There is another putty that I bought as a result of the above described counter person confusion when I was out of putty and borderline desperate for some.  I found it at a shop that specializes in professional auto body supplies.  The name?  Nitro-Stan spot and glazing Red Putty 9001.  It comes in a one pound tube, is manufactured by Standard Coating Corporation, is red in color (of course) and contains Barium Sulfate, n-Butylacetate, Kolinite, Talc, TSRN, Stoddard Solvent, Xylenes, n-Butyl Alcohol and Isopropol Alcohol.  According to the back panel, this stuff is Quick Drying, Smooth spreading with no drag, Easy sanding - wet or dry, Excellent adhesion, Minimal shrinkage and Maximum holdout.  Incidentally, if anyone out there is planning a scratchbuilt 1/24th scale B-52, this stuff also comes in quarts and gallons.

As it turned out, I found some Bondo...no thanks to an ignorant counter person...so I haven't used any of the Nitro-Stan yet...or even opened the tube...because I still have half a tube of Bondo that I'm working on.  So I can't report on this stuff from a user's standpoint.  But when I told the counter person what I needed it for, they were not only interested and knowledgeable, they were certain that Nitro-Stan would provide the same results as Bondo and probably better.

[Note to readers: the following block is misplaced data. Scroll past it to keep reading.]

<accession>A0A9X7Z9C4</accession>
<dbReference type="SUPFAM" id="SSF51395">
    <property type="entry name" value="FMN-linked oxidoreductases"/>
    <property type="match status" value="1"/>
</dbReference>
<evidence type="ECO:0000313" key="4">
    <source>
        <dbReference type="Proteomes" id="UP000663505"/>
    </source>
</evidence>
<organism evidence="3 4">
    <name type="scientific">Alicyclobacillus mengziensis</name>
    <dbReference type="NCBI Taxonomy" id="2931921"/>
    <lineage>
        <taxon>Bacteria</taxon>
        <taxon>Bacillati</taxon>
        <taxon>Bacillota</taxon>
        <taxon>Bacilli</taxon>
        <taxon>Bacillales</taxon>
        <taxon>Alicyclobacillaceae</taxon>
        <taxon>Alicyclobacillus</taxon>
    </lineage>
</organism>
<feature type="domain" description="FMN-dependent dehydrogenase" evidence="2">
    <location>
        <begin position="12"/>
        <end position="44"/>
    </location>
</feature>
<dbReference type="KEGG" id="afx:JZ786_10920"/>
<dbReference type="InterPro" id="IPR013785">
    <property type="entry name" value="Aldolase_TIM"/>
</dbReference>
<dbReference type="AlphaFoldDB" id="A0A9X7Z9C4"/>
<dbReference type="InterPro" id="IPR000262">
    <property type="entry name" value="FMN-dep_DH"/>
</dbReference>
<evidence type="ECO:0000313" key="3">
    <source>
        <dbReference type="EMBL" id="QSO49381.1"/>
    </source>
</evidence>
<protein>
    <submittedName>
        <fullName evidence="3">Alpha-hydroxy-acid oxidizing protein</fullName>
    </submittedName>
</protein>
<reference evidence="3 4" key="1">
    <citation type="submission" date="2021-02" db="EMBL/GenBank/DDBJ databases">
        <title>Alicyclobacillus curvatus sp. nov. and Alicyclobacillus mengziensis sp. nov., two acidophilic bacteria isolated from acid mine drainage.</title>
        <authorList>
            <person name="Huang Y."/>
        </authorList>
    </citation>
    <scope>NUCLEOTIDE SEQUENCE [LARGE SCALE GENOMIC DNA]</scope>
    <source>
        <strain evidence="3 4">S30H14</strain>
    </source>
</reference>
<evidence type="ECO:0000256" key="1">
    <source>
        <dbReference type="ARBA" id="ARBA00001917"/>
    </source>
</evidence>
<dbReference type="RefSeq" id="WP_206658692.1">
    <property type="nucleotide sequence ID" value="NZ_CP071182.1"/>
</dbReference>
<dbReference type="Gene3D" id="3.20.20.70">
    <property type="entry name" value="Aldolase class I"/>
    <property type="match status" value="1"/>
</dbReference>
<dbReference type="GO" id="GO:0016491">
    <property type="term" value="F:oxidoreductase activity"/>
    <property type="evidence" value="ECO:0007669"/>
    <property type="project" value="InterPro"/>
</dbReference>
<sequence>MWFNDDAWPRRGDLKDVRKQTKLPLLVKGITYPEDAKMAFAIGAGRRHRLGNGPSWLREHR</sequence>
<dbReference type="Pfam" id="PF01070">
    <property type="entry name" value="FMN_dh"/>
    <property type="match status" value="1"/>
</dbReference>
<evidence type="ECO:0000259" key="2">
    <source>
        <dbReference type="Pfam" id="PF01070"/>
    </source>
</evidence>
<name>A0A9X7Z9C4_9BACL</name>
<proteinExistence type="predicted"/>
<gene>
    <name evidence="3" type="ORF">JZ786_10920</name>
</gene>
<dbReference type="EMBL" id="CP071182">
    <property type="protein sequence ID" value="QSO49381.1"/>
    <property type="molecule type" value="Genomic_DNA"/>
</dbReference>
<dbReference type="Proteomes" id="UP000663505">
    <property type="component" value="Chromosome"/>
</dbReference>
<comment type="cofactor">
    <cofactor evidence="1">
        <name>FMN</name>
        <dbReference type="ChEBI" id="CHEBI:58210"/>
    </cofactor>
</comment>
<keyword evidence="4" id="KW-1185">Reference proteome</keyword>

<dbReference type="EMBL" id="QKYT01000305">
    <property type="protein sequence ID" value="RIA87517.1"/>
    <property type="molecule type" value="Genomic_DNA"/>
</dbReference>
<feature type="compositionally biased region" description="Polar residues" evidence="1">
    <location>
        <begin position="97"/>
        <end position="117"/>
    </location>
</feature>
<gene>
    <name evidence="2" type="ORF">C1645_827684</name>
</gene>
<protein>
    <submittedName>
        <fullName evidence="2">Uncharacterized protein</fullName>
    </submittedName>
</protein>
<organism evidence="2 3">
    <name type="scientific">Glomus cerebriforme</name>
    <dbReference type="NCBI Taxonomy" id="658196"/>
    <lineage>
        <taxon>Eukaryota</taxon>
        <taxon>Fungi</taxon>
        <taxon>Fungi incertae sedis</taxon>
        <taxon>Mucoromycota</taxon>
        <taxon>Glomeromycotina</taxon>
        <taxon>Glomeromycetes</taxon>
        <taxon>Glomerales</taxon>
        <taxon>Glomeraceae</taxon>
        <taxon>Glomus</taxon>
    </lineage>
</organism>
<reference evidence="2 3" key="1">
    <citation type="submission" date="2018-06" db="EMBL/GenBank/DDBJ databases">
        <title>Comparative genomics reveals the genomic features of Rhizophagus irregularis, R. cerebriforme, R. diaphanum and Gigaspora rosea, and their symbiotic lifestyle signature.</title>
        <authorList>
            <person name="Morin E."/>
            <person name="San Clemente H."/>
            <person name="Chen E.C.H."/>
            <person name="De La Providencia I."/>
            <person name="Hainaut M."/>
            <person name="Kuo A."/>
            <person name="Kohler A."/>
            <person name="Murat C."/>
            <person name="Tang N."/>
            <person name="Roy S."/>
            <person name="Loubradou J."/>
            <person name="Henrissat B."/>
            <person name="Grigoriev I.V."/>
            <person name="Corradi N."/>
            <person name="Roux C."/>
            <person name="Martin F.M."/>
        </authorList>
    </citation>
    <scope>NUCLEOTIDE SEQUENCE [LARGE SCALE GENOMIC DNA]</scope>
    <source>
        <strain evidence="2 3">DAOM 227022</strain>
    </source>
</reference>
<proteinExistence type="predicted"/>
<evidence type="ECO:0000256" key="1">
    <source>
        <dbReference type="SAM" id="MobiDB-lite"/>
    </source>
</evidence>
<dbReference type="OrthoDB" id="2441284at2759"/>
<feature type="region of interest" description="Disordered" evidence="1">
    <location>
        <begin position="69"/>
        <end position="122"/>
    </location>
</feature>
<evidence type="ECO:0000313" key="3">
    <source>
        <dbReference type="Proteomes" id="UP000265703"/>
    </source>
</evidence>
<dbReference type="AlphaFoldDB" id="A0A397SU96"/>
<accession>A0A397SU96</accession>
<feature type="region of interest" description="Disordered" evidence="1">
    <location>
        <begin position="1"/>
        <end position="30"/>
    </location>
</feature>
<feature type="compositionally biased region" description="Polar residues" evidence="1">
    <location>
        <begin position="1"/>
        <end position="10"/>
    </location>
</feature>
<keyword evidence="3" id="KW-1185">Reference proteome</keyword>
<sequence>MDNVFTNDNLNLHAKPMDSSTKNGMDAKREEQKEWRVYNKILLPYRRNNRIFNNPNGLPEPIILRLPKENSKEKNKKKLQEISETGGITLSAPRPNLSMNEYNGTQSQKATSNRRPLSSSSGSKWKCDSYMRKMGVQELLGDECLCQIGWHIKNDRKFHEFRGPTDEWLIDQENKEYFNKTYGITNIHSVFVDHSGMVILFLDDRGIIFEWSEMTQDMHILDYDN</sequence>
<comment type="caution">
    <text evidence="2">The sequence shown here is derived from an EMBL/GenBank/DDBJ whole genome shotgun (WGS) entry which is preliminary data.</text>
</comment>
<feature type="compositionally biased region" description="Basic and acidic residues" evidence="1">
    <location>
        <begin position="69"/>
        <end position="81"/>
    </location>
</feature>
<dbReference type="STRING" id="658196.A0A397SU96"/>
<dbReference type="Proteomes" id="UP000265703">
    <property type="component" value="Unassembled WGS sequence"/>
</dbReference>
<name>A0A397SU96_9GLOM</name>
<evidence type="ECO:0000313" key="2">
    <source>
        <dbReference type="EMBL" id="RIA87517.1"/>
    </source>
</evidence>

Edited by ipmsusa2

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I've only used the "old" formulation of Squadron putties.  I still have most of a tube of White that I bought a few years ago.

The main reason, I think, that I don't use many solvent based putties these days is simply because I do a better job at cleaning up parts and test fitting.  Also, I got tired of having fillers crack, or not scribe, or need repeated applications, so I started using the various combinations of CA, microballoons, Evergreen, Apoxie Sculp, and stretched sprue.  None of those will shrink and fall out of a gap.  Evergreen, used to fill a gap, adds structural stability to the joint.  I can build contours with Apoxie Sculp with no fear of the weeks-long-to-dry issue or shrinkage.  I can use a scribing needle on cured CA.  I can use CA to install and fair clear parts, then polish it glass-smooth.